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Windows 7: Invalid junction after moving "My Documents"?

11 Feb 2013   #1

Windows 7 Professional SP1 - 32 bit
Invalid junction after moving "My Documents"?

A number of months ago I followed the "standard" procedure (using the Location property tab) for moving my special folders out of c:\users\xxx to new locations under d:\xxx, where d: is a separate partition on the same hard drive as c:.

As far as I can remember, this generally worked, though it made a mess of AppData by moving only parts of that tree and then failing due to locked files. I had to fix up AppData by hand, and in the end left it in its original location under c:\users\xxx. I successfully moved all of the other movable folders.

I've been having some unusual problems with a new online backup I'm trying out, which seems to be duplicating some files that are in My Documents... without going into all the details of that problem, I started to snoop around to try to see what might be causing the problem, and what I found was a junction in c:\users\xxx to My Documents that is pointing to c:\users\xxx\Documents - a location that does not exist on disk.

> dir /al
04/15/2012 06:05 PM <JUNCTION> My Documents [C:\Users\xxx\Documents]

Except for my problem with backup, things seem to work. But it seems any older program that happens to try to use a hardcoded path to My Documents could fail (or, could end up creating that folder I suppose...?).

If I right-click Documents in the Start menu, it shows 2 library locations: My Documents (D:\xxx) and Public Documents (C:\Users\Public). This seems normal.

If I type "My Documents" into Explorer, it takes me directly to Computer > D > xxx > Documents.

I have an icon for the top level of my user profile on my desktop. When I open it, Explorer shows me a mix of what's in c:\users\xxx and d:\xxx. If I have the folder options set to show protected system files, I see 2 copies of My Documents (one is the folder d:\xxx\Documents, the other is marked as a shortcut and is the junction). This is probably okay, but I'm not sure.

Still - it seems that the junction should have been updated when I moved My Documents, to point to the new location of Documents, no?

It is possible that when I originally switched the location of My Documents, I might have copied rather than moved the files, and then later deleted the original files. I'm not sure what is supposed to happen to that junction if you copy.... besides winding up with duplicate files, obviously. I've since read that copying is a bad thing to do, but not sure why it's an option then. Anyway, not sure if that's what I did, and if so, the best way to fix this.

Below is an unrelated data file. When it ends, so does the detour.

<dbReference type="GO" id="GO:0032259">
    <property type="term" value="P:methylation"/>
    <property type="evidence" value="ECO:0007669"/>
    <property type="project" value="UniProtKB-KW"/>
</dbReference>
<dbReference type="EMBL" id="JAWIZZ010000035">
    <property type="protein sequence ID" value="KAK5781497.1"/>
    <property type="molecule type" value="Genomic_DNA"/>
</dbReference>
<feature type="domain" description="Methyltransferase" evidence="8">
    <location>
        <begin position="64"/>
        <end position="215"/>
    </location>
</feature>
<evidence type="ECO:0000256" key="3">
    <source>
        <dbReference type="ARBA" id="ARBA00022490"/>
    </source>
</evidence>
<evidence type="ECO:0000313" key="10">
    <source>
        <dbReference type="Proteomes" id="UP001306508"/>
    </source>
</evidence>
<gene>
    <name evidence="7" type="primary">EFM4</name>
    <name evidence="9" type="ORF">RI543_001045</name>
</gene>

I have seen people writing about junctions; and seen people writing about moving special folders, or taking it further and relocating their whole user profile; or relocating the whole Users folder. But all of these discussions have been with respect to either using the Location tab, or hacking the registry. I don't recall reading anything about what should happen to the file system junction to My Documents after doing a simple Location change.

Since I know MANY people have relocated My Documents and this is a very common issue, can any one who has relocated it please take a look at the original location and see what the junction shows?

At a command prompt:

> c:
> cd \users\xxx
> dir /al

That will show the junctions.

Does the junction for My Documents point to the correct location, or does it still show the original location at c:\users\xxx\Documents?

Assuming my junction is invalid, perhaps a fix is to back up my data, restore the default location, and then try to move it back again.

But perhaps there is a way to just correct the junction, by either modifying it, or removing it and then recreating it? I'm not familiar with the commands for doing this, and my concern is that during the time I am modifying the folder, I might possibly render my profile nonfunctional.

So perhaps I should do this from an alternate account with administrator privileges...

Any insights, suggestions, etc. would be greatly appreciated!

Thank you.

My System SpecsSystem Spec
12 Feb 2013   #2

Windows 7 Professional SP1 - 32 bit

Anyone have any thoughts on this issue?
My System SpecsSystem Spec
12 Feb 2013   #3

Microsoft Community Contributor Award Recipient

Microsoft Windows 7 Home Premium 64-bits 7601 Multiprocessor Free Service Pack 1

cd  %userprofile%
dir /als
What junction points are still there? Do you still have subfolders linke appdata and tracing?
Junction points are for "bad written" programs backwards compatibility btw.

Do you want whole profile to new location?
My System SpecsSystem Spec

12 Feb 2013   #4

Windows 7 Professional SP1 - 32 bit

These are the junction points currently in c:\users\xxx:

04/15/2012 06:05 PM <JUNCTION> Application Data [C:\Users\xxx\AppData\Roaming]
04/15/2012 06:05 PM <JUNCTION> Cookies [C:\Users\xxx\AppData\Roaming\Microsoft\Windows\Cookies]
04/15/2012 06:05 PM <JUNCTION> Local Settings [C:\Users\xxx\AppData\Local]
04/15/2012 06:05 PM <JUNCTION> My Documents [C:\Users\xxx\Documents]
04/15/2012 06:05 PM <JUNCTION> NetHood [C:\Users\xxx\AppData\Roaming\Microsoft\Windows\Network Shortcuts]
04/15/2012 06:05 PM <JUNCTION> PrintHood [C:\Users\xxx\AppData\Roaming\Microsoft\Windows\Printer Shortcuts]
04/15/2012 06:05 PM <JUNCTION> Recent [C:\Users\xxx\AppData\Roaming\Microsoft\Windows\Recent]
04/15/2012 06:05 PM <JUNCTION> SendTo [C:\Users\xxx\AppData\Roaming\Microsoft\Windows\SendTo]
04/15/2012 06:05 PM <JUNCTION> Start Menu [C:\Users\xxx\AppData\Roaming\Microsoft\Windows\Start Menu]
04/15/2012 06:05 PM <JUNCTION> Templates [C:\Users\xxx\AppData\Roaming\Microsoft\Windows\Templates]

The only real folders in c:\users\xxx are AppData and dwhelper.

Showing hidden files reveals all those junctions, plus all the ntuser.dat files.